Getting control of ourselves and our minds and recognizing that we can work towards controlling our emotional reactions to things can seem like dangerous ground.  There is the temptation to think that we can be like an island unto ourselves.  Nothing could be further from the truth.  Just because we can control how we feel about someone's actions towards us doesn't mean that their actions are free from moral judgement.  When someone does a great wrong to us, we can choose to view their action from their viewpoint and understand why they made it.  Our recognition of the motivations behind their action isn't a justification, and our choice to not be stuck in a continual cycle of shock and outrage doesn't preclude us from taking action to correct the situation.

24 October 2011

Never too far off, vol2, part 2a, the one where Marcus Aurelius ACTUALLY responds to Hamlet

So, Hamlet has his litany of complaints.  Let's boil them down into a really compressed form:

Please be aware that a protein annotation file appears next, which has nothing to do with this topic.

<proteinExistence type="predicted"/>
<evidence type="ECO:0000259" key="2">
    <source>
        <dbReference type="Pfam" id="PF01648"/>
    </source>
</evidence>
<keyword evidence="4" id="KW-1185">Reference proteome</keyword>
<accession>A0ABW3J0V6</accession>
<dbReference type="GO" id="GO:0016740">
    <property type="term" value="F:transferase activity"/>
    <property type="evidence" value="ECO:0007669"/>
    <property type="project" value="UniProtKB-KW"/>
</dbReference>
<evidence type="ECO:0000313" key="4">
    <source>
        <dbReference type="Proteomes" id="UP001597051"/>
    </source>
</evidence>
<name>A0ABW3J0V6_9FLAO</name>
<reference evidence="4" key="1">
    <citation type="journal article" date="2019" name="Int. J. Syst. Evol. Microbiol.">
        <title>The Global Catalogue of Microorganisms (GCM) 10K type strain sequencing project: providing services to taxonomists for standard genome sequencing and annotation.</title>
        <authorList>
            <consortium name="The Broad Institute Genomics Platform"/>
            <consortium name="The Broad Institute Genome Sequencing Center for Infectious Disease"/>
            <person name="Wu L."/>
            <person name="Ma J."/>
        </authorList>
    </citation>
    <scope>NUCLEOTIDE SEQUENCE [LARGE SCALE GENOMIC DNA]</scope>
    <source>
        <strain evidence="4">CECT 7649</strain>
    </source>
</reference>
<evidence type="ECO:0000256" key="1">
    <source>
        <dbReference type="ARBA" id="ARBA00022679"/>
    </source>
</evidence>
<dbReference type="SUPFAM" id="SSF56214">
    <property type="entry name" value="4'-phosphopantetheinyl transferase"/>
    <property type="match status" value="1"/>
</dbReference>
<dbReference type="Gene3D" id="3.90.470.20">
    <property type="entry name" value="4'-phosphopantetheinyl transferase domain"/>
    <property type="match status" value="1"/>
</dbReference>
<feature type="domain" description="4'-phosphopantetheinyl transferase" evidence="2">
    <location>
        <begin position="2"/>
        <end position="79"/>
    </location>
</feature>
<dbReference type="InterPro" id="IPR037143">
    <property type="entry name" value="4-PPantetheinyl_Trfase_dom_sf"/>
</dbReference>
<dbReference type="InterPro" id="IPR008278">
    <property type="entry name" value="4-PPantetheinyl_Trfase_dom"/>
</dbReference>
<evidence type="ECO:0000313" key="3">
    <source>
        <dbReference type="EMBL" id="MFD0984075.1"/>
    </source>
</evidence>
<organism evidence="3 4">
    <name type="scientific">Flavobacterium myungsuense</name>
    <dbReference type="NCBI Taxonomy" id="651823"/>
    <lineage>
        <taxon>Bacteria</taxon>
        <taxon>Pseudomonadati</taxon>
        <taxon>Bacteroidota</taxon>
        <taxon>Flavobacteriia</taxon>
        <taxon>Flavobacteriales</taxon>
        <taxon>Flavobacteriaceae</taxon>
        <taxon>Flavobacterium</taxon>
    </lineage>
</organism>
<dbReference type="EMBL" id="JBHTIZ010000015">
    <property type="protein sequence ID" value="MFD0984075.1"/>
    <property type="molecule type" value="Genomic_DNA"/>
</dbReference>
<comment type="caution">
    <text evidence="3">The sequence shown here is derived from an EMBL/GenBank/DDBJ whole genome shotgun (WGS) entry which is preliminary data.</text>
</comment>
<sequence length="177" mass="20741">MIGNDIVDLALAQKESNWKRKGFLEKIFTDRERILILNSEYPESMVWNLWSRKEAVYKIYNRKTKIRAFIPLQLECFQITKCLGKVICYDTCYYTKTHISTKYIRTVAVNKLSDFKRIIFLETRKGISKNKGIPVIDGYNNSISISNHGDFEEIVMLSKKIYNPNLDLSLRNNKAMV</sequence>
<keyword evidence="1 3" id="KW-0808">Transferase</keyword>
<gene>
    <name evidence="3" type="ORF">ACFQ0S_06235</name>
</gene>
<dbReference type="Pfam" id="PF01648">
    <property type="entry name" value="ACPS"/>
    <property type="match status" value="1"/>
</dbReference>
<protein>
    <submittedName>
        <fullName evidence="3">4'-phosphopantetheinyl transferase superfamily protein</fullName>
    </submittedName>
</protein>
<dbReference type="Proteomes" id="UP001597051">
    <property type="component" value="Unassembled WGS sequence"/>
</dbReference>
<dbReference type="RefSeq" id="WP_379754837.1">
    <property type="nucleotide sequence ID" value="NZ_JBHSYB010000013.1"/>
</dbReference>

Is it better to deal with all of the bullshit in life, or to just kill yourself.  It's definitely a better idea to kill yourself, but what if killing yourself sends you straight to Hell?  Going to Hell for all of eternity would definitely be worse than dealing with this crappy life for another fifty or sixty years, so, out of my own cowardice, I'll choose to stay alive in this world rather than risk eternal torment in the next.

Let's look at where all this torment of Hamlet's comes from, and how much of our life is actually the torment that Hamlet said that it is.  After that we should try to ascertain whether dying would actually be better than putting up with life.

21 October 2011

Never too far off, vol2, part 1, the one where Marcus Aurelius responds to Hamlet

I've always thought that Hamlet was one of the most annoying characters in all of Shakespeare. How would Marcus Aurelius respond to some petty princeling beating himself over the head over whether he should commit suicide or continue living his "miserable" life? 

20 October 2011